Nicholas Monsarrat’s The Cruel Sea is one of my favourite novels – sea, war, and generally – of all time. Much of it was based on his experiences in – wait for it – three corvettes during WW2, respectively as an under officer, first officer and captain. He took notes and that is what these essentially are, edited together into a coherent whole. So, as well as a glimpse at ordinary people doing extraordinary things – he makes much of the fact that his fellow sailors were mostly conscripted in from civvy street, some of them rescued from the horrors of 1930s level of poverty – it’s interesting to see the original versions of fictionised scenes I know from the later book.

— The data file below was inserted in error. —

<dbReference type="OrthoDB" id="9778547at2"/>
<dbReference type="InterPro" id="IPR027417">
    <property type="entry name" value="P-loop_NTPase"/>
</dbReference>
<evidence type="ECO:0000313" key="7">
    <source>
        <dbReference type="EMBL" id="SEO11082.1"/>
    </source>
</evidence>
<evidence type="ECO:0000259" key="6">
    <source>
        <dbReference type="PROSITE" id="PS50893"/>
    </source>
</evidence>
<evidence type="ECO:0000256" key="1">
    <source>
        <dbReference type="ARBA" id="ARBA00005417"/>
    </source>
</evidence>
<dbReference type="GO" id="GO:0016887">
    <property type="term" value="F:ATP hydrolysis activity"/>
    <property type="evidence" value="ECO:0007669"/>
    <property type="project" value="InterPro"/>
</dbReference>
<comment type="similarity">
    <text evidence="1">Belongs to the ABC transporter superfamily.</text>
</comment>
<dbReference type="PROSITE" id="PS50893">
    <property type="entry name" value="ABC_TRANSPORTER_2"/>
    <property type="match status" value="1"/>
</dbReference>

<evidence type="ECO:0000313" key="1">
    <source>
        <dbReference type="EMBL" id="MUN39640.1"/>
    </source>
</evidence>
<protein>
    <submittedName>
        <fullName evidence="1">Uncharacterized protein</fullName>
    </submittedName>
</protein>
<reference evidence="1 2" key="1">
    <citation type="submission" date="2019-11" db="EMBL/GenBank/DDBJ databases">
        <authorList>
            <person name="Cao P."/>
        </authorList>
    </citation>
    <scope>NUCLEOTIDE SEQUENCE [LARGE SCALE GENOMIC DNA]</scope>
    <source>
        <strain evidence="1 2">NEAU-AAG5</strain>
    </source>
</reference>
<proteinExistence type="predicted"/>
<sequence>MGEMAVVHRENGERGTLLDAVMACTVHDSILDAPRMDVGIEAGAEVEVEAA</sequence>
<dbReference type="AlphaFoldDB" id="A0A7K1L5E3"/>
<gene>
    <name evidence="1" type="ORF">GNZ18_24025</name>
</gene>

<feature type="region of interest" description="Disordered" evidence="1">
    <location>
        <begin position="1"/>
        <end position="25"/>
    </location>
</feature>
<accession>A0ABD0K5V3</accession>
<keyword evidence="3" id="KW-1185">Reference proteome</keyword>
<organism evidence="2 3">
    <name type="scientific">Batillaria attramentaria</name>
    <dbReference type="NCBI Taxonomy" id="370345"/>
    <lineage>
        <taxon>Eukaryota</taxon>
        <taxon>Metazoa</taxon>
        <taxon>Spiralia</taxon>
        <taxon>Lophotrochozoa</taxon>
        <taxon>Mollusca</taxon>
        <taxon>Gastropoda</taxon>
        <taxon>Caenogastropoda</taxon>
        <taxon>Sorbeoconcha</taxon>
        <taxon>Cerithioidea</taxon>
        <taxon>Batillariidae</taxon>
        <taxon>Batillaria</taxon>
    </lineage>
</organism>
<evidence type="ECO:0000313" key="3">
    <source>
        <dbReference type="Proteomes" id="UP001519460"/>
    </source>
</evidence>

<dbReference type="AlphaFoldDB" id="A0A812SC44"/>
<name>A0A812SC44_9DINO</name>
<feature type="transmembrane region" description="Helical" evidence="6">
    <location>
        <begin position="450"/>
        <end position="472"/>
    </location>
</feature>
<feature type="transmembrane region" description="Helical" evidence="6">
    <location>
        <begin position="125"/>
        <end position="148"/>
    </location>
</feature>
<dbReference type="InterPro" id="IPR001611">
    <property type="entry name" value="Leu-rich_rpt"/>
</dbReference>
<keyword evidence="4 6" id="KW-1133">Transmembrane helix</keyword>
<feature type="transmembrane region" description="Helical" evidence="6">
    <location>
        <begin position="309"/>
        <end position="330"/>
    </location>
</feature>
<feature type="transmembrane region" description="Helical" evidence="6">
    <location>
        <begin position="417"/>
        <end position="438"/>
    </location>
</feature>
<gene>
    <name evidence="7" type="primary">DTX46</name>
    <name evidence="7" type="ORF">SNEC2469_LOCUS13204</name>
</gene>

A theme I remember well from The Cruel Sea is his contempt for black marketers riding on the backs of the sacrifices made out in the Atlantic, like dock workers who steal the emergency rations from the lifeboats and sell them on. Monsarrat had seen the cost in men’s lives of getting a single drop of petrol across the Atlantic, so meeting smug civilians back in Blighty who had, for instance, classified their private car as a taxi to get more petrol ration (but had no intention of using it as such), and felt quite pleased with themselves for beating the system, made him almost homicidal with rage. Quite rightly.